The Roman Empire conquered the region of Montana in today’s Northwest Bulgaria around 29 BC (all of Ancient Thrace south of the Danube was conquered by Ancient Rome in 46 AD) setting up a military camp, Castra ad Montanesium, on top of the existing Ancient Thracian settlement. The archaeological sources about the history of the Roman city of Montanesium come largely from Roman epigraphic monuments. The Romans were interested in the region of Montana because of its ore deposits and the opportunities for mining gold, silver, lead, and iron, especially along the Ogosta River and the Zlatitsa River. The region was one of the major gold mining centers in the Balkan Peninsula in the 1st-3rd century AD. The earliest known Roman military detachment to set up camp at Montanesium in the 1st century AD was Cohors Sugambrorum. The epigraphic monuments indicate the intensified presence of Roman servicemen from Legio I Italica (Italian First Legion) and Legio XI Claudia (Claudius’ 11th Legion) from the first half of the 2nd century AD until the middle of the 3rd century AD; Numerus Civium Romanorum was stationed there in the first half of the 3rd century AD, and Cohors III Collecta – in the middle of the 3rd century AD.
The Roman military camp Castra ad Montanesium is mentioned in an inscription from 134 AD; as a result of its development as a settlement, in 160-161 AD, it received the status of a Roman city – municipium – with its own territory (Regio Montanesium) likely corresponding to today’s Bulgarian District of Montana located between the Danube River to the north, and the Balkan Mountains to the south. It was part of the Roman province Moesia Superior where it was the second most important city after the arsenal city on the Danube, Ratiaria (Colonia Ulpia Ratiaria), whose ruins pillaged by modern-day treasure hunters can be found today near Bulgaria’s Archar. In 271 AD, Roman Emperor Aurelian (r. 270-275 AD) transformed the province of Moesia Superior into the province of Dacia Aureliana with its capital at Serdica (today’s Sofia), after vacating Dacia Traiana beyond the Danube. Around 283 AD, Dacia Aureliana was divided into two provinces, Dacia Mediterranea, with its capital at Serdica, and Dacia Ripensis (“Dacia from the banks of the Danube”) with its capital at Ratiaria (Colonia Ulpia Ratiaria), and Montanesium as its second most important city. The name of Montanesium is known from several epigraphic monuments from the 2nd-3rd century AD. Its etymology probably stems from the Latin words “mons” (mountain) and “montani” (mountaineers). Specific hypotheses about its origin range from the name of a Roman military detachment called Cohors Montanorum, which was stationed there in the second half of the 1st century AD (whose presence, however, is only indirectly implied in the sources), to the city’s location at the foot of the Balkan Mountains, and to a cult shrine in the pre-Roman settlement.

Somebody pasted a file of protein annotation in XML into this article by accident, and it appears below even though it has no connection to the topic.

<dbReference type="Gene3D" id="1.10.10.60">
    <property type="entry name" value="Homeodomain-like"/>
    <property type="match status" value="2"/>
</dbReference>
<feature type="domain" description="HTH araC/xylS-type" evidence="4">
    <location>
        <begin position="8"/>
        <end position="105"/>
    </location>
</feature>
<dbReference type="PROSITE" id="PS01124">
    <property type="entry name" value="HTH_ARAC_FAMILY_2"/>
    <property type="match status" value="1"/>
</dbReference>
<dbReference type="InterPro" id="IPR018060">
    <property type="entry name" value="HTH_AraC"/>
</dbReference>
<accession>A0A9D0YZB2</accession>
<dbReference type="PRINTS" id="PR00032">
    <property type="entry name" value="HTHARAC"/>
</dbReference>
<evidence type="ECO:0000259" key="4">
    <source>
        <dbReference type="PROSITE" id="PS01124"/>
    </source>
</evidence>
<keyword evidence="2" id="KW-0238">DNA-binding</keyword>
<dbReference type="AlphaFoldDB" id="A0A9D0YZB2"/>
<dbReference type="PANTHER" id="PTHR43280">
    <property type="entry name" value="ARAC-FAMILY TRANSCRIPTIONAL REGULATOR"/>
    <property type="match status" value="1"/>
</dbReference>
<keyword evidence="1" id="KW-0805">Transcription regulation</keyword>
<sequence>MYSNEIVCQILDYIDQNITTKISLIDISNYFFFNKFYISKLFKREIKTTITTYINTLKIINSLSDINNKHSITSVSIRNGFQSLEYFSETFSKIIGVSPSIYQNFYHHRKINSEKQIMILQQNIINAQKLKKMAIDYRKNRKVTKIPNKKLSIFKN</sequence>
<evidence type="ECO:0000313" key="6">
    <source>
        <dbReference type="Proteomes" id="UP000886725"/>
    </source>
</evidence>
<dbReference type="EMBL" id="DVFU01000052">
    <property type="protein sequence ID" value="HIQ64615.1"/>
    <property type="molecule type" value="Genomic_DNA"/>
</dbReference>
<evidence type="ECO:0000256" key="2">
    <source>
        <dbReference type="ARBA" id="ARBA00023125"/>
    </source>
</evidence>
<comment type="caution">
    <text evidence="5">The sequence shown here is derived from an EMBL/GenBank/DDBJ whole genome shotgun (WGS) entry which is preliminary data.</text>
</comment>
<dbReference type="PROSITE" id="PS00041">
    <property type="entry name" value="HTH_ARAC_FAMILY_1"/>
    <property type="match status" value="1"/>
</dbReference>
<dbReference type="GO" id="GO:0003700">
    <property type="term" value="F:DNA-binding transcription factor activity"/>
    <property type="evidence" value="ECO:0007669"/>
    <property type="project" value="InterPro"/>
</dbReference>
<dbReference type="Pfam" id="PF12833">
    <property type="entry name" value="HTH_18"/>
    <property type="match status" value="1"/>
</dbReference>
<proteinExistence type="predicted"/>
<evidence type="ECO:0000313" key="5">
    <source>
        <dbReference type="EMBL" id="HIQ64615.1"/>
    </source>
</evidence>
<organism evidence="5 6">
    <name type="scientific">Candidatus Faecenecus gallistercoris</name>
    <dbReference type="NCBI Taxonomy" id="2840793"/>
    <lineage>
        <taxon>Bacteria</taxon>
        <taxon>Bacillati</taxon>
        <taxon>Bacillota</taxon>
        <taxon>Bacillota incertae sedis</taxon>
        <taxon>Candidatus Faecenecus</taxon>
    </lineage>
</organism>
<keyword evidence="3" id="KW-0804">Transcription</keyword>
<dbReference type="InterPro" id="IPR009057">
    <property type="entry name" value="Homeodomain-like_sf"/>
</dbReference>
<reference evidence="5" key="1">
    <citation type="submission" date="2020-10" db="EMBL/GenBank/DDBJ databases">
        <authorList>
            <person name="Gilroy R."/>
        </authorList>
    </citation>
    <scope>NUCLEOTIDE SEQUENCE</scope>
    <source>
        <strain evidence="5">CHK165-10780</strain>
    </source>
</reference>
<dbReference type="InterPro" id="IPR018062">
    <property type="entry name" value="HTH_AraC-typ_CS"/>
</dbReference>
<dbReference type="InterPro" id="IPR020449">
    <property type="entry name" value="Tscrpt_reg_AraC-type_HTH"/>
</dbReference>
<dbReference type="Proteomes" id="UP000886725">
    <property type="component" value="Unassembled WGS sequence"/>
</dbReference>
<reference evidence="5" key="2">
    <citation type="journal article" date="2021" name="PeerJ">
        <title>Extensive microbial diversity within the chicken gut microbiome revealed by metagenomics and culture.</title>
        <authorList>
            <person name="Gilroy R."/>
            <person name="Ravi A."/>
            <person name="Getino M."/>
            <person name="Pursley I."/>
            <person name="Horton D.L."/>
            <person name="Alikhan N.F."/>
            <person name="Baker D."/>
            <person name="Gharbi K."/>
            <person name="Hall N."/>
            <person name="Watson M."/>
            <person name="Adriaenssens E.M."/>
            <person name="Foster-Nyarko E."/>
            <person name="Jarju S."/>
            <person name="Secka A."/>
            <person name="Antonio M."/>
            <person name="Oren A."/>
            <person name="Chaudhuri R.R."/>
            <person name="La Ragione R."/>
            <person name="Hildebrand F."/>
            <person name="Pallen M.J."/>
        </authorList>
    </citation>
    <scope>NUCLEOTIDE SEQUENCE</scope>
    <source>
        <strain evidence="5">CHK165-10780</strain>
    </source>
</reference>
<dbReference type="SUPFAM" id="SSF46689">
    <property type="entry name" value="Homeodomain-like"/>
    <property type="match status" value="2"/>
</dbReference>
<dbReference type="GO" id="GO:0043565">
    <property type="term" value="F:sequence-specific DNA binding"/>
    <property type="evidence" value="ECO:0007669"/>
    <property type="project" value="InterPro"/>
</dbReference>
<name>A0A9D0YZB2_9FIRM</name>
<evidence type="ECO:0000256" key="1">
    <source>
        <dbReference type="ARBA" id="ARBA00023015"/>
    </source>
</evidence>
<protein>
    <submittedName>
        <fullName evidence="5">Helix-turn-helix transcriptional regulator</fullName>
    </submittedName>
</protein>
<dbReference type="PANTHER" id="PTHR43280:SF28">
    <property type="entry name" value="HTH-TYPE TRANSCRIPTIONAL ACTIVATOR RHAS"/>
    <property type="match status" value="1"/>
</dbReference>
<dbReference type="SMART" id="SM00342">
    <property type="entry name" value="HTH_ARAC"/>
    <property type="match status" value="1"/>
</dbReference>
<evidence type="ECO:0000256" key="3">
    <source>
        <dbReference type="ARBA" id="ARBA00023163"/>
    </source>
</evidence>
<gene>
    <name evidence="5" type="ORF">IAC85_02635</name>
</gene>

The Fortress of Montanesium also had a large water spring. It was the site of an ancient rock shrine which was an important cult center during the Roman Age when pilgrims worshipped there a number of Ancient Thracian, Greek, and Roman deities, including Diana and Apollo, who were the city’s Hellenistic Age patrons, as well as Jupiter, Dionysus, Roman god of woods and fields Silvanus, medicine god Asclepius, also known as Aesculapius, and his daughter Hygieia, Thracian supreme god Heros, also known as the Thracian Horseman, Hermes, Heracles (also known as Hercules), Mars, Persian deity Mithra (Mitra), and the spring nymphs. Bulgarian archaeologists excavating the Ancient Roman city of Montanesium have discovered numerous sculptures, votive tablets, and inscriptions left as gifts by a wide range of pilgrims from the military, civilians, aristocrats, and common folk.
Barbarian invasions by the Goths in the middle of the 3rd century AD disrupted the life of the Roman city of Montanesium leading to a reconstruction of its fortress. At the end of the 3rd and the beginning of the 4th century AD, around the time of the reign of Emperor Constantine the Great (r. 306-337 AD), Montanesium flourished together with the numerous Roman villas in its suburbs. The Antiquity shrine and the Roman villas were destroyed at the end of the 4th century AD in a new wave of Gothic invasions. Between 440 and 490 AD today’s Northwest Bulgaria was overrun by the Huns and the Goths; Montanesium waned until the 6th century AD when it was ultimately destroyed by the barbarian invasions of Avars and Slavs (between 500 and 560 AD), like the rest of the Roman cities in today’s Northern Bulgaria. The Slavs who settled there named the city Kutlovitsa which remained its name during the Bulgarian Empire in the Middle Ages. At the time of the Second Bulgarian Empire, in the 12th-14th century AD, Kutlovitsa was the center of a Christian eparchy.